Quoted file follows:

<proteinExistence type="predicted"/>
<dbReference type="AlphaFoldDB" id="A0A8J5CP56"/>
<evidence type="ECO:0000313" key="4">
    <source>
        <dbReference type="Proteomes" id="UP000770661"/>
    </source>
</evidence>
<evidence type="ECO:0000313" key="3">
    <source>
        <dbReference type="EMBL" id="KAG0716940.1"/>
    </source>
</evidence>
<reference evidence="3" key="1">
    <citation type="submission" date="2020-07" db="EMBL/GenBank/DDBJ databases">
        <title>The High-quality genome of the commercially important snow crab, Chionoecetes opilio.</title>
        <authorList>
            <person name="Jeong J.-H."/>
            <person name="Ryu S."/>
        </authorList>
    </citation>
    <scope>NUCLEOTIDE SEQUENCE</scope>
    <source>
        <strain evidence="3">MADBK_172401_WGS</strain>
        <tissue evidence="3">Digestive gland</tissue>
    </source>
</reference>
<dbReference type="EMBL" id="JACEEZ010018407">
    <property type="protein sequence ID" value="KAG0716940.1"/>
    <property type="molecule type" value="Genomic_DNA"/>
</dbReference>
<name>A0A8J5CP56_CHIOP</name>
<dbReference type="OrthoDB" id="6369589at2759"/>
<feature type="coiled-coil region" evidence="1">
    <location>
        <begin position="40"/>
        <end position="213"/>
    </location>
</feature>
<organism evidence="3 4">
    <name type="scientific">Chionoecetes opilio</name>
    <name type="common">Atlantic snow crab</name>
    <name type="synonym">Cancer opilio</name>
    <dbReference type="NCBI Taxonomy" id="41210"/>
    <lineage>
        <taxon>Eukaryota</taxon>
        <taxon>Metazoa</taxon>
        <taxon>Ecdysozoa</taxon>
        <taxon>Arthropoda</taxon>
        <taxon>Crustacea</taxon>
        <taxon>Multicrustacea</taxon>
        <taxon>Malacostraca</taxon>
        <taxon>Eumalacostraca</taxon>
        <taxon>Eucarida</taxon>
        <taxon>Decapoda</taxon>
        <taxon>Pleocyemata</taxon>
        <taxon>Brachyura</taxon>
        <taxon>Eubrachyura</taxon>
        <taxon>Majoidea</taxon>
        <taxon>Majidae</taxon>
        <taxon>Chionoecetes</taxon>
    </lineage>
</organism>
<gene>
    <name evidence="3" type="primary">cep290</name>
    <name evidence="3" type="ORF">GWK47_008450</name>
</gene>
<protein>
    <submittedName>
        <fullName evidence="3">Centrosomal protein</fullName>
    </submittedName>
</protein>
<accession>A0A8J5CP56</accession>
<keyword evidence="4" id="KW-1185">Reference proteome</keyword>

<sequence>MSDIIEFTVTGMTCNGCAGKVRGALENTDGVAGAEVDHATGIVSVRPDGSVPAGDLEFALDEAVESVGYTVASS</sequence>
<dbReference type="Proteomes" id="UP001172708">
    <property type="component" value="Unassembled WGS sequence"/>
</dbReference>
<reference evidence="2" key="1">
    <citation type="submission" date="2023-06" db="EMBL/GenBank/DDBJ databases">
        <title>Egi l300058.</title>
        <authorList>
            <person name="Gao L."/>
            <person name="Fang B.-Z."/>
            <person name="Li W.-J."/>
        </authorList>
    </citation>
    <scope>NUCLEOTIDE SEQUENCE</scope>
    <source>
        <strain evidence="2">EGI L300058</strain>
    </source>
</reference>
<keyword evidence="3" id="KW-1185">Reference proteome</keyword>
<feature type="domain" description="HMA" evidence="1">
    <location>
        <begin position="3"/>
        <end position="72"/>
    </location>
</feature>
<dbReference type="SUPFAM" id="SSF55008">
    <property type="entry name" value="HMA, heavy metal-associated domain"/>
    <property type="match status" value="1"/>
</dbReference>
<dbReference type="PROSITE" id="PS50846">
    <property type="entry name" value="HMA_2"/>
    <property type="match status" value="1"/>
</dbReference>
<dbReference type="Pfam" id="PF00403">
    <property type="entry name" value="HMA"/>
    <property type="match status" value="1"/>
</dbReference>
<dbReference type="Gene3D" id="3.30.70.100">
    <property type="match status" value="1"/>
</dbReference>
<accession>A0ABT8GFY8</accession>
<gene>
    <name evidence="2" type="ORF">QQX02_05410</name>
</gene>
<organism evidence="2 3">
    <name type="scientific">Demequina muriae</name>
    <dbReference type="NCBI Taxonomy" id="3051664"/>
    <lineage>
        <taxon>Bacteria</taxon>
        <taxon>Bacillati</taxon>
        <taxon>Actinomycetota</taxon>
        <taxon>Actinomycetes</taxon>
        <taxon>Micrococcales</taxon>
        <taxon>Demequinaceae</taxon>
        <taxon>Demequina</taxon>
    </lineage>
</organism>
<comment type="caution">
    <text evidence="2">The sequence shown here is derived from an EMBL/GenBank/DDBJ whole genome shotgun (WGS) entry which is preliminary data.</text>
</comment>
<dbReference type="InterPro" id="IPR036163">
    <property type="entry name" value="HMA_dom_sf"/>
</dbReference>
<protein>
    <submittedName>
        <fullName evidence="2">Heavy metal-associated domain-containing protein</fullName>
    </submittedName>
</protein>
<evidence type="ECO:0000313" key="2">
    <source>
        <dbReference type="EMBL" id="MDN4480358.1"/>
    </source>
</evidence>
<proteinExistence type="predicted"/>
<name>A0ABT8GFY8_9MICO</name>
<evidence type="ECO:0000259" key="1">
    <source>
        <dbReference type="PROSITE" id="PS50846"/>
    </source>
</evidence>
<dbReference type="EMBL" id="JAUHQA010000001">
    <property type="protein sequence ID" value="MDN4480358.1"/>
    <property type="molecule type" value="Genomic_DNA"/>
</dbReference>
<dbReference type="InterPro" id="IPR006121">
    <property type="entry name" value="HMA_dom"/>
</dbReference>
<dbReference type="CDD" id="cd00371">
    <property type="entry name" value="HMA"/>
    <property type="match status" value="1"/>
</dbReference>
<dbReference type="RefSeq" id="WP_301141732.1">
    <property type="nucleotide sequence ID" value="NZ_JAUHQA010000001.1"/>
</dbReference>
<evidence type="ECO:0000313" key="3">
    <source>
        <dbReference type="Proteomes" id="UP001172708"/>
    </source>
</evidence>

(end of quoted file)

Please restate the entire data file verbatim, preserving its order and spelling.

<proteinExistence type="predicted"/>
<dbReference type="AlphaFoldDB" id="A0A8J5CP56"/>
<evidence type="ECO:0000313" key="4">
    <source>
        <dbReference type="Proteomes" id="UP000770661"/>
    </source>
</evidence>
<evidence type="ECO:0000313" key="3">
    <source>
        <dbReference type="EMBL" id="KAG0716940.1"/>
    </source>
</evidence>
<reference evidence="3" key="1">
    <citation type="submission" date="2020-07" db="EMBL/GenBank/DDBJ databases">
        <title>The High-quality genome of the commercially important snow crab, Chionoecetes opilio.</title>
        <authorList>
            <person name="Jeong J.-H."/>
            <person name="Ryu S."/>
        </authorList>
    </citation>
    <scope>NUCLEOTIDE SEQUENCE</scope>
    <source>
        <strain evidence="3">MADBK_172401_WGS</strain>
        <tissue evidence="3">Digestive gland</tissue>
    </source>
</reference>
<dbReference type="EMBL" id="JACEEZ010018407">
    <property type="protein sequence ID" value="KAG0716940.1"/>
    <property type="molecule type" value="Genomic_DNA"/>
</dbReference>
<name>A0A8J5CP56_CHIOP</name>
<dbReference type="OrthoDB" id="6369589at2759"/>
<feature type="coiled-coil region" evidence="1">
    <location>
        <begin position="40"/>
        <end position="213"/>
    </location>
</feature>
<organism evidence="3 4">
    <name type="scientific">Chionoecetes opilio</name>
    <name type="common">Atlantic snow crab</name>
    <name type="synonym">Cancer opilio</name>
    <dbReference type="NCBI Taxonomy" id="41210"/>
    <lineage>
        <taxon>Eukaryota</taxon>
        <taxon>Metazoa</taxon>
        <taxon>Ecdysozoa</taxon>
        <taxon>Arthropoda</taxon>
        <taxon>Crustacea</taxon>
        <taxon>Multicrustacea</taxon>
        <taxon>Malacostraca</taxon>
        <taxon>Eumalacostraca</taxon>
        <taxon>Eucarida</taxon>
        <taxon>Decapoda</taxon>
        <taxon>Pleocyemata</taxon>
        <taxon>Brachyura</taxon>
        <taxon>Eubrachyura</taxon>
        <taxon>Majoidea</taxon>
        <taxon>Majidae</taxon>
        <taxon>Chionoecetes</taxon>
    </lineage>
</organism>
<gene>
    <name evidence="3" type="primary">cep290</name>
    <name evidence="3" type="ORF">GWK47_008450</name>
</gene>
<protein>
    <submittedName>
        <fullName evidence="3">Centrosomal protein</fullName>
    </submittedName>
</protein>
<accession>A0A8J5CP56</accession>
<keyword evidence="4" id="KW-1185">Reference proteome</keyword>

<sequence>MSDIIEFTVTGMTCNGCAGKVRGALENTDGVAGAEVDHATGIVSVRPDGSVPAGDLEFALDEAVESVGYTVASS</sequence>
<dbReference type="Proteomes" id="UP001172708">
    <property type="component" value="Unassembled WGS sequence"/>
</dbReference>
<reference evidence="2" key="1">
    <citation type="submission" date="2023-06" db="EMBL/GenBank/DDBJ databases">
        <title>Egi l300058.</title>
        <authorList>
            <person name="Gao L."/>
            <person name="Fang B.-Z."/>
            <person name="Li W.-J."/>
        </authorList>
    </citation>
    <scope>NUCLEOTIDE SEQUENCE</scope>
    <source>
        <strain evidence="2">EGI L300058</strain>
    </source>
</reference>
<keyword evidence="3" id="KW-1185">Reference proteome</keyword>
<feature type="domain" description="HMA" evidence="1">
    <location>
        <begin position="3"/>
        <end position="72"/>
    </location>
</feature>
<dbReference type="SUPFAM" id="SSF55008">
    <property type="entry name" value="HMA, heavy metal-associated domain"/>
    <property type="match status" value="1"/>
</dbReference>
<dbReference type="PROSITE" id="PS50846">
    <property type="entry name" value="HMA_2"/>
    <property type="match status" value="1"/>
</dbReference>
<dbReference type="Pfam" id="PF00403">
    <property type="entry name" value="HMA"/>
    <property type="match status" value="1"/>
</dbReference>
<dbReference type="Gene3D" id="3.30.70.100">
    <property type="match status" value="1"/>
</dbReference>
<accession>A0ABT8GFY8</accession>
<gene>
    <name evidence="2" type="ORF">QQX02_05410</name>
</gene>
<organism evidence="2 3">
    <name type="scientific">Demequina muriae</name>
    <dbReference type="NCBI Taxonomy" id="3051664"/>
    <lineage>
        <taxon>Bacteria</taxon>
        <taxon>Bacillati</taxon>
        <taxon>Actinomycetota</taxon>
        <taxon>Actinomycetes</taxon>
        <taxon>Micrococcales</taxon>
        <taxon>Demequinaceae</taxon>
        <taxon>Demequina</taxon>
    </lineage>
</organism>
<comment type="caution">
    <text evidence="2">The sequence shown here is derived from an EMBL/GenBank/DDBJ whole genome shotgun (WGS) entry which is preliminary data.</text>
</comment>
<dbReference type="InterPro" id="IPR036163">
    <property type="entry name" value="HMA_dom_sf"/>
</dbReference>
<protein>
    <submittedName>
        <fullName evidence="2">Heavy metal-associated domain-containing protein</fullName>
    </submittedName>
</protein>
<evidence type="ECO:0000313" key="2">
    <source>
        <dbReference type="EMBL" id="MDN4480358.1"/>
    </source>
</evidence>
<proteinExistence type="predicted"/>
<name>A0ABT8GFY8_9MICO</name>
<evidence type="ECO:0000259" key="1">
    <source>
        <dbReference type="PROSITE" id="PS50846"/>
    </source>
</evidence>
<dbReference type="EMBL" id="JAUHQA010000001">
    <property type="protein sequence ID" value="MDN4480358.1"/>
    <property type="molecule type" value="Genomic_DNA"/>
</dbReference>
<dbReference type="InterPro" id="IPR006121">
    <property type="entry name" value="HMA_dom"/>
</dbReference>
<dbReference type="CDD" id="cd00371">
    <property type="entry name" value="HMA"/>
    <property type="match status" value="1"/>
</dbReference>
<dbReference type="RefSeq" id="WP_301141732.1">
    <property type="nucleotide sequence ID" value="NZ_JAUHQA010000001.1"/>
</dbReference>
<evidence type="ECO:0000313" key="3">
    <source>
        <dbReference type="Proteomes" id="UP001172708"/>
    </source>
</evidence>